It's the same all over. I'm not overstating when I say that there is far too much focus on the dissentient, negative aspects of Catholicism in the media today (as opposed to the neutral or positive) - from the Entertainment Industry right down to the tabloids and how they portray certain members of Irish Militia as Celebrity gangsters representative of an entire community and beliefs held therein - and not what they really are - murderers representative of a bigoted minority. The list goes on and on.

Of course I'm all for the 'both to many sides of an argument' debate, but come-on, show me an honest, hard-working, non-affiliated with paramilitary or organised-criminal-activity Catholic in films and TV today (and not just in a peripheral or unpopular sense); show me an on-screen representation of a Catholic where we aren't constantly reminded of a level of insincerity or doubt within this faith in any way whatsoever, and I'll say I'm not going all 'conspiracy theory' on you!
Please note regarding any 'theory' : Joke!
And, I should add, I'm fully aware of biased mischaracterizing right across the board where other belief systems are held.

But it's Chase, The Sopranos, the delineation of Catholicism on the show recently, and jayduck's post that stir me to post on this.

I've always 'turned a blind eye' to how Carmela 'Catholic No.1' Soprano has been portrayed on the show. Setting aside the crux of the composition (Livia, or Tony's upbringing in-general), Chase has always made it clear (to me) that Carmela was the biggest bitch of the piece. Granted, yet another example of a 'Catholic hypocrite' who to a certain extent condones the 'murder of soldiers', but here at-least, is contained within an environment where it's made clear that she suffers in someway for this and where her own daughter and many others remind her time and again that she isn't really what she professes to be.

The way the Catholic Mafia Housewives of The Sopranos dance around their recreant, similarly misguided murdering scumbag husbands, evokes comparisons to years gone by where women would do the same with husbands or lovers involved in paramilitary (in this case, criminal) activities in Ireland. The Mafia David Chase presents us with, has always been about financial prosperity before religious allegiance though.
It's easy to spot how prodigiously contradictory his women are when we see who they're married to or the circles they move in outside the Church. This typification of the modern Catholic isn't half that of your average, everyday one.
Here, Carmela's allegiance to the Mafia outweighs and eclipses her standing as a 'normal' person if you like.

It's in 'other areas' where Chase may be attempting to represent Catholicism/
Christianity that I'm becoming quite concerned.

I can't go so far as to say the man has no business with this; but I can say I think with this season most of all, he has grossly mismanaged the handling and acceptance of how religion in-general has been perceived on the show up to now.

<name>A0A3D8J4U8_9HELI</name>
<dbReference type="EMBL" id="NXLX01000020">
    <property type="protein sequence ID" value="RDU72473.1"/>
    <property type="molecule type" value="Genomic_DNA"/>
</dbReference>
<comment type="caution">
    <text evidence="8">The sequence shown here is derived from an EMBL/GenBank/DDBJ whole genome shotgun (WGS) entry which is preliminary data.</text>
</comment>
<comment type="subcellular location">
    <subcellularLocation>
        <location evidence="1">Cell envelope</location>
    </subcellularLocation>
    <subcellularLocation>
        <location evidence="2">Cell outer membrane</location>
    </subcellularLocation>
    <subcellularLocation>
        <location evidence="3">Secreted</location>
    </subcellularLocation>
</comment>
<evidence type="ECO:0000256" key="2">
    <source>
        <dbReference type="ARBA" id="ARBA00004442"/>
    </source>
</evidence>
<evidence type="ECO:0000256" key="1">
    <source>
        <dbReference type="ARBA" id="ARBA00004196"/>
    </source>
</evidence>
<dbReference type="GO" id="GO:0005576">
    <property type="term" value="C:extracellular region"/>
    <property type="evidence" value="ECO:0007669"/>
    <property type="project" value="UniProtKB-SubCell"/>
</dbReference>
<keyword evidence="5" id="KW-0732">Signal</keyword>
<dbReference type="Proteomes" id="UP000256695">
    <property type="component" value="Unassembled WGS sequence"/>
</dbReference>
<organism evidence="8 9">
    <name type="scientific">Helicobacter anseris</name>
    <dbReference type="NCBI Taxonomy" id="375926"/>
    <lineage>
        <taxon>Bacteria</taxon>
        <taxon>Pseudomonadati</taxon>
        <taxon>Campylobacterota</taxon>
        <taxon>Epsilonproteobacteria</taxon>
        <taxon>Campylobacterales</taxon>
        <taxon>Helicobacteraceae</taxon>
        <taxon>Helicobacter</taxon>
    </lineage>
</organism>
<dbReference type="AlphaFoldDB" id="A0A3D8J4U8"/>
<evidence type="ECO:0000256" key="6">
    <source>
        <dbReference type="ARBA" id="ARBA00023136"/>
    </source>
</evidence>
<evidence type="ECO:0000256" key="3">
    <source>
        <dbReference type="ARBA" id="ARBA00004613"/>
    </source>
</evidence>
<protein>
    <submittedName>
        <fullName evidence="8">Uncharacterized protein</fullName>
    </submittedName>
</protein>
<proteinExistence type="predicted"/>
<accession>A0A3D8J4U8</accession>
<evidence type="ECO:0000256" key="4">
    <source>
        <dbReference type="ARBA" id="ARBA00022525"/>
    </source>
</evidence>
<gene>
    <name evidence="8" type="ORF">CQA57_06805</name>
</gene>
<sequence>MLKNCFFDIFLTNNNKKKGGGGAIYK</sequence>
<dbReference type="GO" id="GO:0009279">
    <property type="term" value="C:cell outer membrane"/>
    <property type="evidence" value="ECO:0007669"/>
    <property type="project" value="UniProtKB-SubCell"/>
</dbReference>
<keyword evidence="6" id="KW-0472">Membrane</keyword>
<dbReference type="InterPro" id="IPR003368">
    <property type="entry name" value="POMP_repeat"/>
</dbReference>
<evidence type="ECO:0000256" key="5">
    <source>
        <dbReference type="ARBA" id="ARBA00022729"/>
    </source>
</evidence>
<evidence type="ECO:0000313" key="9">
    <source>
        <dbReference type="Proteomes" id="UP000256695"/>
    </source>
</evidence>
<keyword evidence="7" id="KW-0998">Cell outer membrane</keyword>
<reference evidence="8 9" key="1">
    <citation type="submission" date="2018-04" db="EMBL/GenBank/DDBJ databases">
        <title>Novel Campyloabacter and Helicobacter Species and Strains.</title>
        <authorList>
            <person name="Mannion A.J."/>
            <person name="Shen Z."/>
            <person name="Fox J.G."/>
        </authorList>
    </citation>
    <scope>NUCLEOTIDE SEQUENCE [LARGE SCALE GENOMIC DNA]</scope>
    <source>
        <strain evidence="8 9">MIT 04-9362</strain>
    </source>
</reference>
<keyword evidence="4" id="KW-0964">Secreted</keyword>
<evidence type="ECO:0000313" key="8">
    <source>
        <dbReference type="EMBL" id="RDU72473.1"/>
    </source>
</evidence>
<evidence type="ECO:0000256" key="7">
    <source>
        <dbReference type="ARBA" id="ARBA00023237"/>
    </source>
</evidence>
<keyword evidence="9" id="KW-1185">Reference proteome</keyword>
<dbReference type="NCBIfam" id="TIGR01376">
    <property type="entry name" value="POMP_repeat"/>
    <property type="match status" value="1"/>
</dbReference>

Not wishing to collide directly with any analysis of the season so far (and with so many diverse interpretations of the show this year, it truly has been a pleasure to take part in), I still cannot refer to the lynchpin of S6, Join the Club+ (the most controversial chapters), as anything other than what could naturally be going on in Tony's head at that time, sans intervention.

The reason I bring Club & Mayham into this is because if I do start to consider any of this from a religious perspective (as it has been elsewhere), then it doesn't sit well with how I see Chase (deliberately?) portraying religion and Catholicism specifically as concepts he truly knows anything about. Read: he shouldn't go there, or if he does, he should hire writers from boards like these.

If I could just explain what it is I mean by all that -
If I had him sat before me right now, this is what I would say specifically:

'David, if you truly are subscribing to significant elements within the Christian faith (Club/May possibly, for example), then why do you contradict the Heaven/Hell possibility by insisting that when a truly evil person dies, they will have the chance to return and haunt those that they consider have wronged them in life?'

Forget about Puss in the mirror or (Tony's) conscience for a minute, those damn ghouls spoke out to Paulie.

This is where I start to imagine what a shank in the back must feel like.
Later on, Paulie is visited by someone/something credited as 'The Virgin Mary'...
This is where I say: 'are you freaking kidding me?'

Now, don't get me wrong okay - I'm not debating the possibility of this.

Where my concern lies is in how Chase blurs the lines between blatant fantasy, and true phenomenon.